Roger Goodell explains why the NFL appealed Deshaun Watson’s suspension

BEREA, Ohio — The Cleveland Browns were debating quarterback plans Tuesday for their preseason opener. Meanwhile, NFL commissioner Roger Goodell was doubling down on the league’s desire that one of those quarterbacks not play again for a long time.

The only thing known for sure right now specifically about Browns quarterback Deshaun Watson is that he was on the field for Tuesday’s training camp practice. He’s also expected to be on the plane with the rest of his teammates when they depart Wednesday afternoon for Jacksonville, where they open the preseason schedule Friday night.

After that, everyone can guess. Goodell, speaking to reporters at NFL owners’ meetings in Minneapolis on Tuesday, reiterated his wish that Watson’s initial six-game suspension for violating the personal conduct policy be extended on appeal to at least a full season. .

“Because we’ve seen the evidence,” Goodell said. “[Disciplinary officer Sue L. Robinson] was very clear on the evidence. She reinforced the evidence, that there had been multiple violations here and that they were egregious, and that it was predatory behavior. These are still things that we felt were really important to address and in a responsible way.”

Robinson spent just over a month considering a decision at Watson’s initial disciplinary hearing, which took place June 28-30. She issued her decision in a 16-page document on August 1, sentencing the Browns quarterback to a six-game suspension, while saying he must use the team to arrange all future massages with approved masseuses. by the team, while staying away. any other legal issues.

The NFL, following the collective agreement ratified in 2020, filed a written appeal last Wednesday. The NFL Players Association then filed its written response to the appeal last Friday.

While the original decision was handled by an independent arbitrator jointly chosen by the league and the players’ union, the appeal lies with Goodell, or a person designated by him. Goodell chose former New Jersey attorney general and NFL Diversity Council member Peter C. Harvey as his representative last Thursday.

“It’s part of the ABCs,” Goodell said of the call. “Both parties had that right. Either party could certainly challenge and appeal and that was something that we felt was our right to do as well as the NFLPA, so we decided it was the right thing to do.”

Goodell told reporters he had no idea when to make a decision on Harvey, whose decision is limited by the personal conduct policy to reviewing the disciplinary terms imposed by Robinson and based on a review of the existing record without reference to evidence or testimony. not considered before. The NFLPA has reportedly requested a hearing as part of the appeal, though that’s something that’s usually handled strictly through filings.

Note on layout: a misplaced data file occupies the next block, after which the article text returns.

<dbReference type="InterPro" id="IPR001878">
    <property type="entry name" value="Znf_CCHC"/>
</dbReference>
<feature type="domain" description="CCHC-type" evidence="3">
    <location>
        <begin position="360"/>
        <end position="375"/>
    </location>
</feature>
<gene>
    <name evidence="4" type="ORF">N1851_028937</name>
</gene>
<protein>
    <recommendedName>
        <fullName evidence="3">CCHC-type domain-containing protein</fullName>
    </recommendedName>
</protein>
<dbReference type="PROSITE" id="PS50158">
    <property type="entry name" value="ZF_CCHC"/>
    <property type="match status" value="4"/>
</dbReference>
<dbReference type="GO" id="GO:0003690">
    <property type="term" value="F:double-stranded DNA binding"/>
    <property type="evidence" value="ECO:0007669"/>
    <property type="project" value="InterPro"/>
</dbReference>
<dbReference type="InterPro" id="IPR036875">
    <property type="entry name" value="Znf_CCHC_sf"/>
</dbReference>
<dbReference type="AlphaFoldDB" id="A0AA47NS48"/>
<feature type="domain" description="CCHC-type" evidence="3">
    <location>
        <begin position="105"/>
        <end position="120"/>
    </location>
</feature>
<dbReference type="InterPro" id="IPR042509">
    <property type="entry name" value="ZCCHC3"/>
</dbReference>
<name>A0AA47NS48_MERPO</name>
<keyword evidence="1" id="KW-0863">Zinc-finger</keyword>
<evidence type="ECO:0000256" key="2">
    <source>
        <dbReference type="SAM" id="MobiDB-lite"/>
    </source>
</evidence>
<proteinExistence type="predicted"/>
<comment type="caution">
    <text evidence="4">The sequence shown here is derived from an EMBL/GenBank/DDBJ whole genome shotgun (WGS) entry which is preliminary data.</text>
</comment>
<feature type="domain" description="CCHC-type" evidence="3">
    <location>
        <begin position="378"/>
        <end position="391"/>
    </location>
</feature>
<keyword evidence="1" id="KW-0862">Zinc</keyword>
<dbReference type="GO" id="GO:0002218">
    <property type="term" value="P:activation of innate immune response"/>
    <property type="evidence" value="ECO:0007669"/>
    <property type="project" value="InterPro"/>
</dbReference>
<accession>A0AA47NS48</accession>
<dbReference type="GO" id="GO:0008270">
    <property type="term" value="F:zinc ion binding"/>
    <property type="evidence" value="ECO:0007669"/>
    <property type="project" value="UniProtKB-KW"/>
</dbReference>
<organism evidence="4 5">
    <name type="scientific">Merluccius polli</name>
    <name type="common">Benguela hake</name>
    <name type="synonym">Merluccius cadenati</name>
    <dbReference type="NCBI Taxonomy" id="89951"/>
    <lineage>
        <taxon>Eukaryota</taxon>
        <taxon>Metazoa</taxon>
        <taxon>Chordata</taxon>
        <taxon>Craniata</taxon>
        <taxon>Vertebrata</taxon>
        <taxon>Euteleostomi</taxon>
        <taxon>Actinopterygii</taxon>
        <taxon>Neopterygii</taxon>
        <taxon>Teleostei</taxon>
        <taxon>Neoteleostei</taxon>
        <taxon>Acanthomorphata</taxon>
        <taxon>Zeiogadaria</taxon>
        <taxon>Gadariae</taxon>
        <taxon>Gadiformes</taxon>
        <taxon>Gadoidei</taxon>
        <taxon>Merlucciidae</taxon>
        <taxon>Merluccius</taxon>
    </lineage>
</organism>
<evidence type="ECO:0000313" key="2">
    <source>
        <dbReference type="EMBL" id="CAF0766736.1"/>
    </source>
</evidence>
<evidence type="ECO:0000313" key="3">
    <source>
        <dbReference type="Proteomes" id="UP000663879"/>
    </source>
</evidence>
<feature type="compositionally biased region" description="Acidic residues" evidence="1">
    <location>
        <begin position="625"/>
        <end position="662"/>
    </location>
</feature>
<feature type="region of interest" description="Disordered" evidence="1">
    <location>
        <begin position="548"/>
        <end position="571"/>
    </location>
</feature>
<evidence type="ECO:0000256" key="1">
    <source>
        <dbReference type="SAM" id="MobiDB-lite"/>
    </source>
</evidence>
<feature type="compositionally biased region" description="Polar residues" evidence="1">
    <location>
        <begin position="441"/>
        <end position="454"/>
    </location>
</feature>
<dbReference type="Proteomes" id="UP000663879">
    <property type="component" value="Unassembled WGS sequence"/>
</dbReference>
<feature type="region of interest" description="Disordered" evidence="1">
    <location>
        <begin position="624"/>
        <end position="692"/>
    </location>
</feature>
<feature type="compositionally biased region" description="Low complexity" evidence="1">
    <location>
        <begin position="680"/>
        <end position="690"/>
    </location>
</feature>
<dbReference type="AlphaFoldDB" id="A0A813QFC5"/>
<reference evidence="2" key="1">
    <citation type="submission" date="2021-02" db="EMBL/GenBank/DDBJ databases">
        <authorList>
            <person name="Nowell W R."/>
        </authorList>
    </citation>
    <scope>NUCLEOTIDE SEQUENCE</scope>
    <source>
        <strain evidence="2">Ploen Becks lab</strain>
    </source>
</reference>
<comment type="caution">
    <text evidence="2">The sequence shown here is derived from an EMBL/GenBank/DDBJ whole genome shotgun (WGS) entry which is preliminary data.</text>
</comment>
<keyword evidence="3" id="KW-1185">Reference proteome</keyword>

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Watson’s discipline comes from more than two dozen allegations of sexual misconduct or sexual assault during massage dates by women hired by him while still the quarterback for the Houston Texans. The Browns acquired Watson by trade on March 18.

Almost five months later, Watson’s new team is due to play its first pre-season game. What’s not known is how many, or even if, he will play against the Jaguars.

Coach Kevin Stefanski said ahead of Tuesday’s training camp practice that he had a plan in place for how he was going to use the team’s quarterbacks, particularly Watson and Jacoby Brissett, in Jacksonville. However, he refrained from publicly announcing what that plan would be.

“I haven’t shared it with the team yet,” Stefanski said. “So I will wait to announce it. We have a framework on how we are going to manage this pre-season. As you know, you always reserve the right to change your mind depending on how training goes. and stuff like that. We’re pretty confident in the plan we have.”

The decision could be announced as early as Wednesday. The Browns will perform a closed practice early in the afternoon before departing for Sunshine State.

Watson and Brissett have each received first-team offensive snaps since July 30, an eight-game stretch in training camp. Watson is still getting a significantly higher number of those reps, but the fact that Brissett is getting some is a significant change from any previous offseason, minicamp, or even boot camp workout.

Stefanski’s swashbuckling approach to his quarterback management plan in Jacksonville mirrored the way he’s handled it since the team opened its offseason program in April.

“I’m confident in our plan,” Stefanski said. “Obviously, as I told you, we will adjust based on the information. I’m comfortable with what Jacoby has done so far with his reps. He’s had a lot of it. He’s had it. had with one and others with both, and we will stick to our plan in the absence of any new information.

Contact Chris at [email protected] or on Twitter: @ceasterlingABJ

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